Patients with the rare melanoma subtype known as desmoplastic melanoma are more responsive to immune-activating anti-PD-1/PD-L1 therapies than previously assumed, researchers report in a paper published online ahead of print in Nature (Jan. 10, 2018).
“Our findings challenge the previous school of thought that immunotherapy would offer little benefit to patients with desmoplastic melanoma due to the dense tissue architecture of these tumors,” said lead author Dr. Zeynep Eroglu, in a press release from the Moffitt Cancer Center in Tampa, Fla.
Dr. Eroglu is a medical oncologist in the Department of Cutaneous Oncology at Moffitt Cancer Center and an assistant professor in the Department of Oncologic Sciences at the University of South Florida Morsani College of Medicine in Tampa.
The authors analyzed 60 patients who had advanced desmoplastic melanoma and who had been treated with antibodies to block programmed cell death 1 (PD-1) or PD-1 ligand (PD-L1).
Among the 60 patients, objective tumour responses were observed in 42 patients (70%; 95% confidence interval 57–81%). Eighteen of the patients (32%) had a complete response with the tumours entirely disappearing.
Long-term survival was also good, with 74% of patients still alive more than two years after beginning treatment.
A 70% response rate is one of the highest reported for anti-PD-1/PD-L1 therapies, the authors note, and is higher than response rates commonly observed in patients with other subtypes of melanoma—usually approximately 35 to 40%.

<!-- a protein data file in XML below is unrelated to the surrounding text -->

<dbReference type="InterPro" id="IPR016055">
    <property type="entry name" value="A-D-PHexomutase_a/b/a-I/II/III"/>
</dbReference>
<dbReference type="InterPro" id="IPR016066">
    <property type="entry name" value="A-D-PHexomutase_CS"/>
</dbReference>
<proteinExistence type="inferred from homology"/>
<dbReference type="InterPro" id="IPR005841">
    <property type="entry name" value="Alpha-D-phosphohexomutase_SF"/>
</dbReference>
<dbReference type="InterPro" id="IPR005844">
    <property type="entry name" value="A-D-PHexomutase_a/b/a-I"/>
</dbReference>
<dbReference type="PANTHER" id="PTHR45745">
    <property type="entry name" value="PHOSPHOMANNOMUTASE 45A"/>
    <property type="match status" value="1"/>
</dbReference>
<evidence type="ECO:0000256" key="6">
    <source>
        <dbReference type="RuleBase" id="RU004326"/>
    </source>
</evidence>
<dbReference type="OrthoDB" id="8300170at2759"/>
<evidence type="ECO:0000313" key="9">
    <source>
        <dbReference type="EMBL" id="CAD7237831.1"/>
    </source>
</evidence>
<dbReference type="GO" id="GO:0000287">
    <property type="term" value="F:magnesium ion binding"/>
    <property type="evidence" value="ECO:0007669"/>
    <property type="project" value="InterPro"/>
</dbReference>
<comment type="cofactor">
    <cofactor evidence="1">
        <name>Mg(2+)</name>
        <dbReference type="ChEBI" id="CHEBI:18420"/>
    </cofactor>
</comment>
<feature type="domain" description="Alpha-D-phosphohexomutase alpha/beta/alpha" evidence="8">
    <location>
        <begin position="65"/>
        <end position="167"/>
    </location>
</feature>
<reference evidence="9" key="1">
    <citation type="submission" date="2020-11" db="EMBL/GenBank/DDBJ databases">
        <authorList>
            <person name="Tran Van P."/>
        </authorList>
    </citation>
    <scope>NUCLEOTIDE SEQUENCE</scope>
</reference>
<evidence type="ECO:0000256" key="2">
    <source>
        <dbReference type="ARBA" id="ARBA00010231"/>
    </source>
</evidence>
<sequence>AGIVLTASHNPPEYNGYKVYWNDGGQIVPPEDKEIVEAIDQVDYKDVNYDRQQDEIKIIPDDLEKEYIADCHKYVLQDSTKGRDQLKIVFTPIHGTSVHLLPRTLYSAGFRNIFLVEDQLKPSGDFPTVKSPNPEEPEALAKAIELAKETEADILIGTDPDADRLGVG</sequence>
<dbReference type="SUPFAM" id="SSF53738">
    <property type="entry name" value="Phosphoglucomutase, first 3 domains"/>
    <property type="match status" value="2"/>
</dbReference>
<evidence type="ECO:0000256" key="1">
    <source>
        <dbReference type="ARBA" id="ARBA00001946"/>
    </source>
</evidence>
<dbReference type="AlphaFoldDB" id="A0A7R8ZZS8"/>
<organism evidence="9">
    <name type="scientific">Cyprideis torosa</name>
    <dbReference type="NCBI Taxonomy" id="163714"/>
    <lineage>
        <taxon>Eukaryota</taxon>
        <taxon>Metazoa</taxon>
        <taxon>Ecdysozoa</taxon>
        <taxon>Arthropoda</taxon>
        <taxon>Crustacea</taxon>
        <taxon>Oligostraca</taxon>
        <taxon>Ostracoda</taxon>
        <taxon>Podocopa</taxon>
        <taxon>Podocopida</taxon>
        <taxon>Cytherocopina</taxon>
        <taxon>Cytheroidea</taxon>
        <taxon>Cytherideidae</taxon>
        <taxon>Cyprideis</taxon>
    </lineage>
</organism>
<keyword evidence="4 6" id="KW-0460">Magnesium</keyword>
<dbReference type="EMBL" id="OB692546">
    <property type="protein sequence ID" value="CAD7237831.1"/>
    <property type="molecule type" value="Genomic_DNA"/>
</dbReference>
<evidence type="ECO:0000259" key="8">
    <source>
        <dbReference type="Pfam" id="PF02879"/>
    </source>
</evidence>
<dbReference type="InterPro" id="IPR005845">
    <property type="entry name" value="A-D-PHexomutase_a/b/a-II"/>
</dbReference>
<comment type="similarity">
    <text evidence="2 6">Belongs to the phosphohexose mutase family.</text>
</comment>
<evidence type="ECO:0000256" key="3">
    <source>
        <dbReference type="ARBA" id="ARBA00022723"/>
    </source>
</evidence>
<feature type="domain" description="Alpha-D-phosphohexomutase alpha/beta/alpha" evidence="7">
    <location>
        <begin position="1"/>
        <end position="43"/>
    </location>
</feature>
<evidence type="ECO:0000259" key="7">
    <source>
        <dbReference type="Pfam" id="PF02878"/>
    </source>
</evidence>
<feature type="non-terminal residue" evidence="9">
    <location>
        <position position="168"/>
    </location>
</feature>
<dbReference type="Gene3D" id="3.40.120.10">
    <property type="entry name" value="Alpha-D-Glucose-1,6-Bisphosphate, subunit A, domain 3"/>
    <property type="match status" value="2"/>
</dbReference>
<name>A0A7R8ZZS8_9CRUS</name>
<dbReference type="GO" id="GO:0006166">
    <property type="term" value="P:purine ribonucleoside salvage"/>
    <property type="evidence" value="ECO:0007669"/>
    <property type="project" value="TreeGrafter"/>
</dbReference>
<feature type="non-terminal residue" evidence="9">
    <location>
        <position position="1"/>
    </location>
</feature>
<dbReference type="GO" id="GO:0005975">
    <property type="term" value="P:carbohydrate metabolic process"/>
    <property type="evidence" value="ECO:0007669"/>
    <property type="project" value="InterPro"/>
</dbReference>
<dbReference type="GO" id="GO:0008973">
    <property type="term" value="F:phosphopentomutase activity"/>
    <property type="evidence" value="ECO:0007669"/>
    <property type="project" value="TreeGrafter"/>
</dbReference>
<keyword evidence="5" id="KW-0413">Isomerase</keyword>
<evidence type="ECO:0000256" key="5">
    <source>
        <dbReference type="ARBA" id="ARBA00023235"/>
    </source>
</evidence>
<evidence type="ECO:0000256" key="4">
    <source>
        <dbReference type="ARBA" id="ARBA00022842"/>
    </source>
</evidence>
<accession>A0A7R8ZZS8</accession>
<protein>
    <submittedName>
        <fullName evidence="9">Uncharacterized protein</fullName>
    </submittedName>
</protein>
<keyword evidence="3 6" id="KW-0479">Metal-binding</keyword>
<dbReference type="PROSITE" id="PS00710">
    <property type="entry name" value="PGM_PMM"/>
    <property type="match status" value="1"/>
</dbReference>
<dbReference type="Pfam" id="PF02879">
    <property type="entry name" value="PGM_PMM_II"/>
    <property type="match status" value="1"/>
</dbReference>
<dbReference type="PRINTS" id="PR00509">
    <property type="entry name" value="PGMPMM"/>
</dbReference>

Working to find out why these cancers were responding to anti-PD-1/PDL1 therapies, the authors determined that desmoplastic melanomas had high levels of DNA mutations, with NF-1 mutations being the most common driving genetic event. They also demonstrated that desmoplastic melanomas have the pre-existing immune cells and proteins necessary to mount an immune response against cancer cells. A comparison of tissue biopsies from patients with desmoplastic melanoma and non-desmoplastic melanoma revealed that the desmoplastic melanomas had more cells with high levels of the PD-L1 protein in both the tumours and the invading edges of the tumour.
The desmoplastic melanomas studied also had high levels of CD8 T cells, which are important for the efficacy of immune-activating drugs.
“Often, combinations of two immunotherapy drugs are used to treat patients with melanoma to try to improve tumour response rates and survival above current reported rates,” said Dr. Eroglu. “However, these combinations can lead to significantly higher rate of severe side-effects than treatment with anti-PD-1 therapy alone. Our data suggest that single-agent anti-PD-1 therapy may well be sufficient for patients with desmoplastic melanoma, potentially sparing them the increased toxicities generally observed with combinations of immunotherapies.”